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Microsoft Expands HIT Footprint with Thai Acquisition

by John Moore | October 30, 2007

Microsoft announced it will acquire Global Care Solutions Thailand, Ltd (GCS) for an undisclosed sum. GCS is a small company that has developed a diverse range of healthcare IT (HIT) software modules, all based on the Microsoft stack. Currently, GCS claims to have seven hospitals, all in Southeast Asia, that are live on its HIT suite.

With this acquisition, Microsoft is sending a clear signal to the market that it is not content with just providing the underlying infrastructure for HIT, as was the case with the Azyxxi acquisition last year, but is intent on moving up into the application stack. This will move Microsoft from being a partner with many existing HIT independent software vendors (ISVs) to being a direct competitor.

What Microsoft Bought

What GCS offers today is a very broad range of clinical and back-office applications, a total of 50 modules in all, that range from patient management and scheduling, to such ERP-centric applications as financials, asset management and HR, to clinical applications such as radiology (RIS/PACS), lab, pharma, pathology, etc. The GCS application suite appears to be highly scalable with its largest deployment being that at the Bangkok-based hospital, Bumrungrad Hospital PLC, which serves some 1.2M patients per year (many of them “medical tourists“) from 190 countries.

Market Impact

With only seven deployments in seven years, GCS introduced first product in 2000, it is not like GCS is taking the market by storm. Microsoft will provide resources and brand to leverage but impact will not extend significantly beyond the Asian market for the following reasons:

  1. Microsoft will not want to alienate existing ISV partners, such as Allscripts, especially when they are currently working with these companies on building out the HealthVault platform.
  2. GCS is focusing on the accelerating growth in medical tourism taking place in Asia. This acquisition provides Microsoft an entry point into this fast growing market and it is unlikely that they will aggressively distribute this product in more developed regions such as Western Europe, Japan and North America. But with Microsoft’s support, GCS will be able to rapidly expand their sales and distribution network in these emerging markets with other HIT ISVs suffering as a result.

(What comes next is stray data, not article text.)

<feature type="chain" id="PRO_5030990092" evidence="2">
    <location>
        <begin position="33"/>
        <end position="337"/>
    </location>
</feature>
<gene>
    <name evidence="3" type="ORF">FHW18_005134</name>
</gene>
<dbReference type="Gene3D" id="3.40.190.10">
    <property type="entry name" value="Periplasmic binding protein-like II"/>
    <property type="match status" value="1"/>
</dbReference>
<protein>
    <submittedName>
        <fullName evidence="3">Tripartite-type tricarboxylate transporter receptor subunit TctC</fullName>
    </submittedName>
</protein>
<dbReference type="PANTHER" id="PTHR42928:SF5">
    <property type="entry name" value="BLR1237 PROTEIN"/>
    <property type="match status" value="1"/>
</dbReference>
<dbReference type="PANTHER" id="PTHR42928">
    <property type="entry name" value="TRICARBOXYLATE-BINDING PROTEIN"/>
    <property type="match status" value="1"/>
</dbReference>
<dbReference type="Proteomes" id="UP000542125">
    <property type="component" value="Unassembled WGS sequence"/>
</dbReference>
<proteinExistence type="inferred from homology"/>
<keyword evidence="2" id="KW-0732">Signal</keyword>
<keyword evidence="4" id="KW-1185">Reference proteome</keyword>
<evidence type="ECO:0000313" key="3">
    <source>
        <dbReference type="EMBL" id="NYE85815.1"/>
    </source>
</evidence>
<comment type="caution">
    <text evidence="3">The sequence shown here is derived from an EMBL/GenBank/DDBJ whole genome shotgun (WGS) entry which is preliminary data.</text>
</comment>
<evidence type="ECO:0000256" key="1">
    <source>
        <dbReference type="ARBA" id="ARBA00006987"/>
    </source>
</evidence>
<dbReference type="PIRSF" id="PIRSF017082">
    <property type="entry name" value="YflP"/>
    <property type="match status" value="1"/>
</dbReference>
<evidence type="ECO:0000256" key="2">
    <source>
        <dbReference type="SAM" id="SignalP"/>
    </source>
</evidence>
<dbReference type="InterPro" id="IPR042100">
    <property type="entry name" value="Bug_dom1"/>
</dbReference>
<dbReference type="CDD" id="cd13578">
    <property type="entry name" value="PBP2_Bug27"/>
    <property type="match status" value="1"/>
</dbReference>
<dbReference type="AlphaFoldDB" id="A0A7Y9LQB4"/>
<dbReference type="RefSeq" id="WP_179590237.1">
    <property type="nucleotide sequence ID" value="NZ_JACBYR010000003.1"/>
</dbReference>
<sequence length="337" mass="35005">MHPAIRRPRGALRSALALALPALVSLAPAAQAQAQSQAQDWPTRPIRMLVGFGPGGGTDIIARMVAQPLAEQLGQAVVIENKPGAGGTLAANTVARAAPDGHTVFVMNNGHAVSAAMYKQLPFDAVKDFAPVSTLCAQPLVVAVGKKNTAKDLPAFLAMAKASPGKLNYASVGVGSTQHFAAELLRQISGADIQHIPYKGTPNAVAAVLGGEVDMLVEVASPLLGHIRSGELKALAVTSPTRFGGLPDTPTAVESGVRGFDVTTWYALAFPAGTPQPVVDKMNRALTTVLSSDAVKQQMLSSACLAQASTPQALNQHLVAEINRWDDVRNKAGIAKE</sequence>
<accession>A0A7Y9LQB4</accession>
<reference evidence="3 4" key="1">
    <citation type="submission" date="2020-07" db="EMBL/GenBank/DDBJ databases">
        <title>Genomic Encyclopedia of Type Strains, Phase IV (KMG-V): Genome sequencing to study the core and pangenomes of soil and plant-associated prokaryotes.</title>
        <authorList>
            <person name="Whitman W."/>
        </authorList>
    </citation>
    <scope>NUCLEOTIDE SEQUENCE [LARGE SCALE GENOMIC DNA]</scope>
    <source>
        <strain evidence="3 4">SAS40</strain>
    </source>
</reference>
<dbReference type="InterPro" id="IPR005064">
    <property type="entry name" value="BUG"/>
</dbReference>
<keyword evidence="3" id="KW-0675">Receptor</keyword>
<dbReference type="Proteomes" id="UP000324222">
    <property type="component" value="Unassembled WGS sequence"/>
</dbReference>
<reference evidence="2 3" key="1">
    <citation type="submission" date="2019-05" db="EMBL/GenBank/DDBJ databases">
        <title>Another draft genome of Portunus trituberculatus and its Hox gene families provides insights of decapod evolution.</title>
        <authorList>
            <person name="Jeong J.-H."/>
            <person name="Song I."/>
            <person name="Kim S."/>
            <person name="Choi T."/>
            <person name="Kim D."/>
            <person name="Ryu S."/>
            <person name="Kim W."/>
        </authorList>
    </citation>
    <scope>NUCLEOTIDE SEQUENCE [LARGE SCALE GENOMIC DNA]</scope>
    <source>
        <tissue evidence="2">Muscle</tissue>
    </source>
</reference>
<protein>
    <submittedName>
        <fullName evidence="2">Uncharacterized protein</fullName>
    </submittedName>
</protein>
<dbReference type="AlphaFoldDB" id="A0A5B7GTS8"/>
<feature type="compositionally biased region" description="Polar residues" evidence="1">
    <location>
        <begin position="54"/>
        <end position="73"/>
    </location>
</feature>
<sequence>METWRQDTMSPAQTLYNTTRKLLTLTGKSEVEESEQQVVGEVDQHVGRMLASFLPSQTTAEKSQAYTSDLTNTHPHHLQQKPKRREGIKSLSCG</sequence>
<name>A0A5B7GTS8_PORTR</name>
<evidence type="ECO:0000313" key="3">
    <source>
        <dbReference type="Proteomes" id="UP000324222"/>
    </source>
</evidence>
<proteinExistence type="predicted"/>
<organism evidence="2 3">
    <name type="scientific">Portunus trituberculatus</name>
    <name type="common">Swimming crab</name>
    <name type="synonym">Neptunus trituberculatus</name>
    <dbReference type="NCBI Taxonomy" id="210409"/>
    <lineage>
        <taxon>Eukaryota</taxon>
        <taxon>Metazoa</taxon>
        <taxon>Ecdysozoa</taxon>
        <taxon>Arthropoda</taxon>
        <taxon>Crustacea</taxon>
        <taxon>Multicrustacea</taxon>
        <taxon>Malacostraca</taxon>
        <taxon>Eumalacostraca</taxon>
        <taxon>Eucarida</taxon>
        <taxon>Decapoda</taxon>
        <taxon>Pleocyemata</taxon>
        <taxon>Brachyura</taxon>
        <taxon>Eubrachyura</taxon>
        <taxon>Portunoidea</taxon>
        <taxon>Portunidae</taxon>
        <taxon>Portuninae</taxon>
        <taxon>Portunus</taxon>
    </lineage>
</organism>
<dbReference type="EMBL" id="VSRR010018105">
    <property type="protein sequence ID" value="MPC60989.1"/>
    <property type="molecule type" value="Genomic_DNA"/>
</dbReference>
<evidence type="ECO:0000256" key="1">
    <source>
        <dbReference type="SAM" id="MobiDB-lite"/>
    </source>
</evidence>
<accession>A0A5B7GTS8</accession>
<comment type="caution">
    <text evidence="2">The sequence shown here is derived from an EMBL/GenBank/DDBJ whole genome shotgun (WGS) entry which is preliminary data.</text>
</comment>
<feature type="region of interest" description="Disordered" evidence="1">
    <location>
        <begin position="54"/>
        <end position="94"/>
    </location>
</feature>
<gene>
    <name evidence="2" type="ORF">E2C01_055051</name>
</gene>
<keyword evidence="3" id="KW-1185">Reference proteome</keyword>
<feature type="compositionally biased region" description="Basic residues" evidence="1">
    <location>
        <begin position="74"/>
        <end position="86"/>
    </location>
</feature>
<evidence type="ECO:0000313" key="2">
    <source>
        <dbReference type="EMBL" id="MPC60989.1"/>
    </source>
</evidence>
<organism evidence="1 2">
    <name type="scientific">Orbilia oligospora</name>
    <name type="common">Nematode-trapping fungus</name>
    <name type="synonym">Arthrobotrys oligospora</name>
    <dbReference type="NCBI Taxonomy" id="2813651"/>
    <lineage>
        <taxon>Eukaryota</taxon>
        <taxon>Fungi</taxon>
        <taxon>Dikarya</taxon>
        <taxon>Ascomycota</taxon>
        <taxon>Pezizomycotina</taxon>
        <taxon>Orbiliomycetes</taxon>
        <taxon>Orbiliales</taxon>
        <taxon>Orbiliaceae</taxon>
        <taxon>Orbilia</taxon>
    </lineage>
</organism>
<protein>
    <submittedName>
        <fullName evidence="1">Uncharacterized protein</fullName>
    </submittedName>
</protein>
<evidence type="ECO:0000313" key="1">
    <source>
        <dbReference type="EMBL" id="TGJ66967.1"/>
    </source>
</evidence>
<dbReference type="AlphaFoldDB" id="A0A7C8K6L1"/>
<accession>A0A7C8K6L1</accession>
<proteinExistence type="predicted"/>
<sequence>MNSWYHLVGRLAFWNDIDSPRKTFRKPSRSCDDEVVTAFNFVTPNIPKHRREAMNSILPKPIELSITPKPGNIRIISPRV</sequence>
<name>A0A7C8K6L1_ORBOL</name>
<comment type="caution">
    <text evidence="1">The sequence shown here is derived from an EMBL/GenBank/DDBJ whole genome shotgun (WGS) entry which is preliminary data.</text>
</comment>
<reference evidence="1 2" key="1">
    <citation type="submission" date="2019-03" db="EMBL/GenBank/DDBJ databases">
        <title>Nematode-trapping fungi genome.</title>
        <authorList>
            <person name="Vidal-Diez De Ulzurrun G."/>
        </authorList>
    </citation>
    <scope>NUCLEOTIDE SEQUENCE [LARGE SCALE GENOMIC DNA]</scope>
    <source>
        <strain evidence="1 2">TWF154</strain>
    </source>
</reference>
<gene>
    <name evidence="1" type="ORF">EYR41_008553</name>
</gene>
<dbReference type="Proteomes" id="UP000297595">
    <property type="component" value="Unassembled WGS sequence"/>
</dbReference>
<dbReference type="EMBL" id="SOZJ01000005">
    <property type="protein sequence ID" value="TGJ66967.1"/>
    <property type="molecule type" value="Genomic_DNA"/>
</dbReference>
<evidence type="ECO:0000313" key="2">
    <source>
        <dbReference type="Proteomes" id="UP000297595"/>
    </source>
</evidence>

3. Several years ago Microsoft made a similar move in the business application market when it acquired Great Plains and then Navision. Many thought that with these acquisitions, Microsoft would rapidly consolidate the lower tiers of the market. Many years later, this has not occurred. The same will hold true here; Microsoft will gain new customers that have not already chosen a solution, but will not make significant in-roads against entrenched competition.
  4. Despite Microsoft’s best efforts to assuage the fears of HIT ISV partners, there will be some fall-out and many will begin distancing themselves from a strict MS-platform development stance. IBM could be a beneficiary of such actions, although they will be nominal due to the vast presence Microsoft currently has on the desktop.

So, do not expect to see your friendly Microsoft value added reseller (VAR) pushing the GCS product anytime soon in North America or Western Europe. What you may see instead is companies who once loudly trumpeted their solutions all being built on the Microsoft stack to not be quite so enthusiastic and vocal. These ISVs will also begin thinking twice before becoming too embedded in the Microsoft platform in the future and will start hedging their bets by seeking out other partnerships.

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